The next stop on my journey was the open door of a science lab where, again, a flurry of activity was taking place. I watched intently as a group of four students explained and demonstrated the nature and design of a scientific invention they had created. As they took turns regaling their small but attentive audience about the unique features of their project, a teacher was nearby, busy video-taping their entire presentation.

As I was leaving, I heard her say, "Okay, let's move the television over here and see how you did."

Finally, on the way back to my room, I couldn't help but investigate the roar coming from down the hall. Music blaring, feet stomping, instructions straining to be heard above the din. Dancers of every shape and size were moving in seemingly random directions, although their various destinations were obviously quite well-rehearsed. Good things were happening here: hard work, sweat, intense concentration. And then, a mistake. One of the dancers offered an explanation, which led to a discussion among several of them. The dance teacher intervened and facilitated a resolution. A half-hearted plea by one of the students for a quick break fell on deaf ears.

"We'll have our break when we get this part right," she called out. A brief pep talk imploring them to push themselves just a little further seemed to create some new energy, and once again the place was hopping. "Now, from the top..."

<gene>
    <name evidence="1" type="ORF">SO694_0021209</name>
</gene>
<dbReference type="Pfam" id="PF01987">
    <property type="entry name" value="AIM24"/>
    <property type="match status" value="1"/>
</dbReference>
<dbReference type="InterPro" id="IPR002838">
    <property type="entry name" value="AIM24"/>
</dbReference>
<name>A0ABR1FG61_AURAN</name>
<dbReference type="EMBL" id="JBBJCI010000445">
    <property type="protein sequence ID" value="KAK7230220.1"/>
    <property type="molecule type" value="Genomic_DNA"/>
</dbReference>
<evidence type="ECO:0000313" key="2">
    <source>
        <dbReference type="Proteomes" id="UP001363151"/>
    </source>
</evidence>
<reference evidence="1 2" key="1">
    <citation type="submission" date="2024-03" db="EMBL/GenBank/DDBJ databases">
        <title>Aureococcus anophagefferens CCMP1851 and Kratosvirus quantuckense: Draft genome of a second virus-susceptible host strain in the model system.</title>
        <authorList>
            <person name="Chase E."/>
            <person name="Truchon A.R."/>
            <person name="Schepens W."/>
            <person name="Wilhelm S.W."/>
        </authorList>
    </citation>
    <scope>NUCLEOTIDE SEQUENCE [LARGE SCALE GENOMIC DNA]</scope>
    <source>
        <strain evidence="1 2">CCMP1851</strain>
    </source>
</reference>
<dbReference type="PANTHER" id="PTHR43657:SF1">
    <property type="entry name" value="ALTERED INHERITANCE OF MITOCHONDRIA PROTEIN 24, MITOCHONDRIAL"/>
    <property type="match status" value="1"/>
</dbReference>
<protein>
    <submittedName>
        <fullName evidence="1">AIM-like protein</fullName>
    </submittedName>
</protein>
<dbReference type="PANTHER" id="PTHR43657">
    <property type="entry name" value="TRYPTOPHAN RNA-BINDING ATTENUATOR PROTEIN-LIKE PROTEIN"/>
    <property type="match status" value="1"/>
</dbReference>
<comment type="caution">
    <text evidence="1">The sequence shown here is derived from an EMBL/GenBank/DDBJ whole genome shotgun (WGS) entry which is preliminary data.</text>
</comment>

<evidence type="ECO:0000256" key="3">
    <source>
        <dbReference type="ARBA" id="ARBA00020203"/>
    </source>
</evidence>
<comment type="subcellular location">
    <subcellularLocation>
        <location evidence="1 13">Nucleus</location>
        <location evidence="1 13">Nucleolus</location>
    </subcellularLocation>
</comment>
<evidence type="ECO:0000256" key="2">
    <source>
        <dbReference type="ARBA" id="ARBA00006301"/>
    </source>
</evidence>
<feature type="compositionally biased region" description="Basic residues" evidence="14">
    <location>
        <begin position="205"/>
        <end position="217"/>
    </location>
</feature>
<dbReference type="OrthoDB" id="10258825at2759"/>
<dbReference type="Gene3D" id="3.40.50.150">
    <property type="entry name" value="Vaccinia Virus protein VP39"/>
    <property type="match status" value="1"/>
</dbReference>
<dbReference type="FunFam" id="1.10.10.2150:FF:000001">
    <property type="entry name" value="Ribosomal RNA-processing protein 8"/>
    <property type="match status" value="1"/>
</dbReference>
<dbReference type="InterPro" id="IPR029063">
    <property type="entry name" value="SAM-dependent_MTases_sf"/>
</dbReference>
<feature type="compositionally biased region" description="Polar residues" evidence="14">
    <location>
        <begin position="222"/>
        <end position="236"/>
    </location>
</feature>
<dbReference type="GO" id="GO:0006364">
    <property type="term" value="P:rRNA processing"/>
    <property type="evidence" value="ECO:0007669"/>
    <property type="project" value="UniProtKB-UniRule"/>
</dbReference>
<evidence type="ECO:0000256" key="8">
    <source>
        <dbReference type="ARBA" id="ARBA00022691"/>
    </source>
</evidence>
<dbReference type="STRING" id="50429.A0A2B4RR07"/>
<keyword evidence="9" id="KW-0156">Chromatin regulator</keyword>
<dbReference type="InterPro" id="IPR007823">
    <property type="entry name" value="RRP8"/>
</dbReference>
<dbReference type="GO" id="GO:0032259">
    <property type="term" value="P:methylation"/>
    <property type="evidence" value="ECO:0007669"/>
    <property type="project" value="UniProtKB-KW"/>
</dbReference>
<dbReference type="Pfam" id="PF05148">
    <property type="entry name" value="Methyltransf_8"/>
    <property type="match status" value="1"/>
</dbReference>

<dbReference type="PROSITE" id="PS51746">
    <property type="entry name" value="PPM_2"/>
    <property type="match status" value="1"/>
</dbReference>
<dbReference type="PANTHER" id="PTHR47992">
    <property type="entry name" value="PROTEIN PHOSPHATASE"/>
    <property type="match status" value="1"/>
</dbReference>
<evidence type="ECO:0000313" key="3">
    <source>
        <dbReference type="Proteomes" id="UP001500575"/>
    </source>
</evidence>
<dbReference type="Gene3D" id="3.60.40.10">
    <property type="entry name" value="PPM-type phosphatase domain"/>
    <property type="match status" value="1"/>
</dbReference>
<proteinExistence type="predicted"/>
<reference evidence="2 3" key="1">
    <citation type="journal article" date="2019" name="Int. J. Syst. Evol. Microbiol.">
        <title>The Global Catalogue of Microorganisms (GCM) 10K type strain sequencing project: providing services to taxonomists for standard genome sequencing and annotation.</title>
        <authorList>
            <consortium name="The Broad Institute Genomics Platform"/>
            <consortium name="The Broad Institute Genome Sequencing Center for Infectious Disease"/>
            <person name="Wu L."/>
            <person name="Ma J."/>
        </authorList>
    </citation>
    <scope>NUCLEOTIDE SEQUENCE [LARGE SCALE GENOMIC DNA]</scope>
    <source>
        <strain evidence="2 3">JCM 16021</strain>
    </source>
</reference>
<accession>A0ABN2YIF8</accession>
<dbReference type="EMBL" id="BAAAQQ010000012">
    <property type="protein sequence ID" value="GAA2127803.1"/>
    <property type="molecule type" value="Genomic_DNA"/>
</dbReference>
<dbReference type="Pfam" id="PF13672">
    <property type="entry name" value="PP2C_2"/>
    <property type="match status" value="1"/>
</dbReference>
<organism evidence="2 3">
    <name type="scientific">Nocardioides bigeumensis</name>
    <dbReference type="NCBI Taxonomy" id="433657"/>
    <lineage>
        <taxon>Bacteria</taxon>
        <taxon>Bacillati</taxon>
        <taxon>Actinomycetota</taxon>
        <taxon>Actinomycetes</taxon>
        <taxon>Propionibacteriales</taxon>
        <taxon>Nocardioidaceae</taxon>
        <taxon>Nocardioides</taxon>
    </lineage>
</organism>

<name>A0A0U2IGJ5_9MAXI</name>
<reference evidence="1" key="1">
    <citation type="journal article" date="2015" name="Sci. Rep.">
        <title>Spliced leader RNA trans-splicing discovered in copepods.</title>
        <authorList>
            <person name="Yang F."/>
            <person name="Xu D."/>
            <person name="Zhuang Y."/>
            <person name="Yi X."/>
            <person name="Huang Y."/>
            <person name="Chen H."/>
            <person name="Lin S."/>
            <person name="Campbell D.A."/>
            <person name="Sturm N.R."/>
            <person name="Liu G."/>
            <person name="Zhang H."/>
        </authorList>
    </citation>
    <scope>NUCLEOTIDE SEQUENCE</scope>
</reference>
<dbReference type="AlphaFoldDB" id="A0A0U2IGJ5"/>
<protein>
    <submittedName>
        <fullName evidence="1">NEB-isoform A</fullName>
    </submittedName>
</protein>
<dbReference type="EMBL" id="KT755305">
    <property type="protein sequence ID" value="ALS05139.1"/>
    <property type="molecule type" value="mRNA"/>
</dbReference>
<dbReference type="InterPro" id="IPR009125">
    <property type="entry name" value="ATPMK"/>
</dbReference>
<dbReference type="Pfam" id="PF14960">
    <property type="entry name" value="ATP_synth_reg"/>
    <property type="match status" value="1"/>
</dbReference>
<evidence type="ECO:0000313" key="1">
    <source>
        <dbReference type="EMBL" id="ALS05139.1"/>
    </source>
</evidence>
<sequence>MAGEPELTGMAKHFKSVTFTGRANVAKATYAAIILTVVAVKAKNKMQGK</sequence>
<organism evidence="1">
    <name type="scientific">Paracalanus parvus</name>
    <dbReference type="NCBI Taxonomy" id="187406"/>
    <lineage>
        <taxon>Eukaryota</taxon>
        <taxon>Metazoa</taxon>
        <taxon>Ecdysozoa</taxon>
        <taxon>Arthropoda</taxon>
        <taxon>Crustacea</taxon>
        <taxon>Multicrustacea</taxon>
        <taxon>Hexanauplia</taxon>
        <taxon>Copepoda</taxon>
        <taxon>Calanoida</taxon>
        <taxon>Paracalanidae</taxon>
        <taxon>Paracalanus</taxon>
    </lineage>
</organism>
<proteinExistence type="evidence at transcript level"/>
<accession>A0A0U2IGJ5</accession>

My excursion complete, I returned to my corner of the school and reflected on what I had observed. Nothing surprising really. It was essentially what I had expected to find: goal-setting, problem-solving, teamwork, critical analysis, debate, discussion. In short, learning.

The only thing that you may have found surprising, but I didn't, was that when I began my journey, the regular school day had already ended an hour before.

Bye Nikki!! Ahhhh.... Peace & Quiet!!

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Award By The Holiday Hotel Circle of Friends Club
September 1999


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Back To School Suite By HoneyBrook
Images used here were purchased from both HoneyBrook
School Collections and are not available for download